You might think that troubleshooting an engine no-start problem is a difficult thing to do, but nothing could be further from the truth.
I can tell you from personal experience that there's a method to the madness of diagnosing an engine no-start problem. This tutorial will share how I diagnose and resolve an engine no-start problem. I think you'll find this information pretty handy!
NOTE: You can find the 4.0L Ford Explorer, Aerostar, and Mercury Mountaineer no-start tutorial here:
- How To Troubleshoot A No-Start Problem (4.0L Ford Explorer, Aerostar, And Mercury Mountaineer) (at: troubleshootmyvehicle.com).
Contents of this tutorial:
- Difference Between A No-Start And A No-Crank Condition.
- Engine No-Start Diagnostic Basics.
- What Tools Do I Need?
- STEP 1: Testing The Ignition System For Spark.
- STEP 2: Testing The Fuel Pump's Pressure.
- STEP 3: Making Sure The Engine Has Good Compression.
- STEP 4: Checking For A Blown Head Gasket.
- No-Start Troubleshooting Summary.
- More 4.0L Ford Ranger (Mazda B4000) Tutorials.
APPLIES TO: This tutorial applies to the following vehicles:
- 4.0L V6 Ford Ranger: 1991, 1992, 1993, 1994, 1995, 1996, 1997, 1998, 1999, 2000, 2001, 2002, 2003, 2004, 2005, 2006, 2007, 2008, 2009, 2010, 2011.
- 4.0L V6 Mazda B4000: 1994, 1995, 1996, 1997, 1998, 1999, 2000, 2001, 2002, 2003, 2004, 2005, 2006, 2007, 2008, 2009.
Difference Between A No-Start And A No-Crank Condition
There's a significant difference between an engine no-start problem and a no-crank problem.
Since this tutorial only focuses on an engine no-start problem, I'll explain the difference between both:
- In an engine no-start problem, you turn the key to start the engine, and the engine cranks but does not start.
- In a no-crank problem, you turn the key to start the engine, but nothing happens since the starter motor does not come out to play.
If your 4.0L V6 Ford Ranger or Mazda B4000 is experiencing a no-crank problem, your troubleshooting should start with the starter motor.
Engine No-Start Diagnostic Basics
As you're probably already aware, the engine needs three things to start. These three things are:
In plain English and for our testing purposes, this means that when the engine in your 4.0L Ford Ranger doesn't start, it's because of one of the following reasons:
- The engine isn't getting any fuel.
- The engine isn't receiving spark.
- The engine isn't producing any compression (this is the 'air' part).
This also means that we can perform four basic tests to find out what's causing the engine not to start:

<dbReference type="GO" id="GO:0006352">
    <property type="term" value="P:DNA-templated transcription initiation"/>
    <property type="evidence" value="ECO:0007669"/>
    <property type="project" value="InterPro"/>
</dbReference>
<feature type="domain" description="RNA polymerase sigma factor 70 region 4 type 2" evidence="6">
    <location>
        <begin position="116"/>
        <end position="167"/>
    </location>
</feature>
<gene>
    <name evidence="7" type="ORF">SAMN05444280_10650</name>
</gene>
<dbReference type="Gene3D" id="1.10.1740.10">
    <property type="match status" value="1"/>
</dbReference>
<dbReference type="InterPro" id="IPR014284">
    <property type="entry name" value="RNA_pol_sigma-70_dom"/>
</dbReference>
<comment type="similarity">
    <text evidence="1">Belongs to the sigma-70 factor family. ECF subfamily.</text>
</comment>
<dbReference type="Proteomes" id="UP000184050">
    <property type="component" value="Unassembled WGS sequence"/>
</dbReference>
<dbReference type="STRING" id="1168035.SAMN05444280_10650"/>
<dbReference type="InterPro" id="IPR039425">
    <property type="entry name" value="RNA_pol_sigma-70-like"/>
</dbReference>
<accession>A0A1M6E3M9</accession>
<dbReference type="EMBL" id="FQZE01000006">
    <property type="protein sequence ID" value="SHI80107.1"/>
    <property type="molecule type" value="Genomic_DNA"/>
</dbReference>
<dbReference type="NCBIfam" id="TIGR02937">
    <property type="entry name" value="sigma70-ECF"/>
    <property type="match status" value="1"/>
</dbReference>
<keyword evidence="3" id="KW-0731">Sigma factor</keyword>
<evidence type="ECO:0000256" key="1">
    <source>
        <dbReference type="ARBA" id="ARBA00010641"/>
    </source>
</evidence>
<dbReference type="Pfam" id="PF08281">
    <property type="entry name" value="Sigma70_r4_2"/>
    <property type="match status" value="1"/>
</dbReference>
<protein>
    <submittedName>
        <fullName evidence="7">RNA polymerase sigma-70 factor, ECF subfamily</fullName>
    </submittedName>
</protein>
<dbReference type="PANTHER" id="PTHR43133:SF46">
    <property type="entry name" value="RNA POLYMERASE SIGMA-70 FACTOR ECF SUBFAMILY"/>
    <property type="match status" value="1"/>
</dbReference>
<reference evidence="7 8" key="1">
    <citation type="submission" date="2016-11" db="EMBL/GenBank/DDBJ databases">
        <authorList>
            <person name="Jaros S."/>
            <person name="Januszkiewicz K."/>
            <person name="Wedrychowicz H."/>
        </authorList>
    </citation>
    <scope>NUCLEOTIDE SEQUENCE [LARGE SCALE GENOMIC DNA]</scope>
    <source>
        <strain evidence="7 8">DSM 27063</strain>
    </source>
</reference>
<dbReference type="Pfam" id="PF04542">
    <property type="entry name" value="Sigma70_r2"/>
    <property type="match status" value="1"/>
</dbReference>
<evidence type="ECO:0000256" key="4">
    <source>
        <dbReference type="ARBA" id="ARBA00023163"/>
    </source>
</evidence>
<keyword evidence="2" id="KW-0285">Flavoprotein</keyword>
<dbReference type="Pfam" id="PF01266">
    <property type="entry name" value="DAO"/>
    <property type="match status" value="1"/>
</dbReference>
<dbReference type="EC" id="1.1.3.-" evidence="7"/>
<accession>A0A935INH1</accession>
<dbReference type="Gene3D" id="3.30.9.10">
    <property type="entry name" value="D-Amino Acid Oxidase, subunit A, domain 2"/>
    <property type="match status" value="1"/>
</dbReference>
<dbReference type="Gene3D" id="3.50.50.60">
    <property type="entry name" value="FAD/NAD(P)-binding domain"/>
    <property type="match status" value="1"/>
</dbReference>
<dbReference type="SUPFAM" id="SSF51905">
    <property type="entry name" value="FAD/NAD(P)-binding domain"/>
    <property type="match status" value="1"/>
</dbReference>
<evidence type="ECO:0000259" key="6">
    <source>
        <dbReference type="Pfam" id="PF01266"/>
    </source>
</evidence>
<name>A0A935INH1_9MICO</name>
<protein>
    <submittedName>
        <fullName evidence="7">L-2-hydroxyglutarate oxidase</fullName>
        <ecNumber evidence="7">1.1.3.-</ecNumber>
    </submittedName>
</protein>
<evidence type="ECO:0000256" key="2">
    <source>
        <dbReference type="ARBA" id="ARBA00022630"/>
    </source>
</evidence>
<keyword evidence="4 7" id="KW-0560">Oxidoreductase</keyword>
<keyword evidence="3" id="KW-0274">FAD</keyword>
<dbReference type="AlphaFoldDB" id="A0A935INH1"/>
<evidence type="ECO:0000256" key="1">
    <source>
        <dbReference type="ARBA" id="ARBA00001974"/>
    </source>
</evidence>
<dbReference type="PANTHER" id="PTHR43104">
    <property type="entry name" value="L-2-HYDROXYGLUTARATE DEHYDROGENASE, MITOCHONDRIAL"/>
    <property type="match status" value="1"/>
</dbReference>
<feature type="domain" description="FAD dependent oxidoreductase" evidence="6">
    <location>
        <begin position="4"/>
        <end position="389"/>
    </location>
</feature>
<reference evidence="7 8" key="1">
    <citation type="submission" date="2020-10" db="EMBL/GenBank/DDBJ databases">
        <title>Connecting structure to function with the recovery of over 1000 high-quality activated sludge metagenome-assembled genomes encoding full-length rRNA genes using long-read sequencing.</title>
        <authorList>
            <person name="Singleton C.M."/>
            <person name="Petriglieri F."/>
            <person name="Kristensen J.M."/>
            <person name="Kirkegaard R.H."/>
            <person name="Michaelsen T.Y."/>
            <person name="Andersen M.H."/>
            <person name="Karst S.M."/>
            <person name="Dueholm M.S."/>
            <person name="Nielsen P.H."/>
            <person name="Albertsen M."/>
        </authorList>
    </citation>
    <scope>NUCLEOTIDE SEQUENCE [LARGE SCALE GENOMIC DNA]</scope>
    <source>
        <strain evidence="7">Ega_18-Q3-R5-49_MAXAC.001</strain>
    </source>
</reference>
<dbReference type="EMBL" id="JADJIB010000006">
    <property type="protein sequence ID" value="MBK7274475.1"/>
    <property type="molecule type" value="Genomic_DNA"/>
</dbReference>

- Ignition system test (spark test).
- Fuel system test (fuel pressure test).
- Engine compression test.
- Blown head gasket test.
The following sections will describe the step-by-step procedure I use to troubleshoot an engine no-start problem.
What Tools Do I Need?
You'll need a few essential tools to figure out what's behind your engine's no-start problem. But, don't worry, nothing in this list will break the bank.
- A spark tester.
- A fuel pressure tester.
- An engine compression tester.
- A multimeter.
- A code reader.
For the ignition system spark tests, I'm going to recommend that you use an HEI spark tester.
This is the most accurate spark tester that you can buy, and it doesn't cost an arm and a leg. You can find out more about it and where to buy it here: HEI Spark Tester (at: easyautodiagnostics.com).
You'll notice that I didn't include a scan tool in the list. But if you have one, I can tell you that it'll come in handy. Why? Because some of the components that cause a no-start condition can leave a specific trouble code (when they fail).
In this tutorial, I haven't included it (a scan tool) in any of the suggested tests because they can be done without one.
STEP 1: Testing The Ignition System For Spark
I've always started my engine no-start diagnostic tests with the ignition system spark test. So I'm going to recommend that you do the same.
The idea behind the ignition system spark test is to make sure that all six spark plug wires deliver spark to their spark plugs.
If all of the spark plug wires are not sparking, you can conclude that the ignition system is behind your 4.0L Ford Ranger or Mazda B4000's engine no-start problem.
You must use a dedicated spark tester to test the spark plug wires for spark. As I mentioned before, I recommend the HEI spark tester for the spark tester.
Any other spark test method that does not involve a dedicated spark tester will have you chasing ghosts. Worst of all, you'll end up wasting time and money replacing good parts that don't solve the problem.
The following ignition system test tutorial will help you get started:
The ignition system is NOT causing the no-start problem if:
- Spark is present at all 6 spark plug wires.
With all 6 spark plug wires delivering spark to the cylinders (spark plugs), you can conclude that the ignition system is NOT causing the engine no-start problem.
You can also conclude that:
- The crankshaft position (CKP) sensor is good.
- The ignition control module (ICM) is good (if equipped).
- The ignition coil pack is good.
Since the ignition system is creating and feeding spark to the engine cylinders, the next test steps are to test the fuel pump's pressure. Go to: STEP 2: Testing The Fuel Pump's Pressure.
The ignition system IS THE CAUSE of the no-start problem if:
- You got NO spark at all 6 spark plug wires.
The components that can cause this no-spark problem are:
- A bad crankshaft position (CKP) sensor.
- A bad ignition control module (ICM) -if equipped.
- In some rare cases, a bad ignition coil pack.
Your next steps are to:
- Test the crankshaft position (CKP) sensor.
- Test the ignition control module (ICM) -if equipped.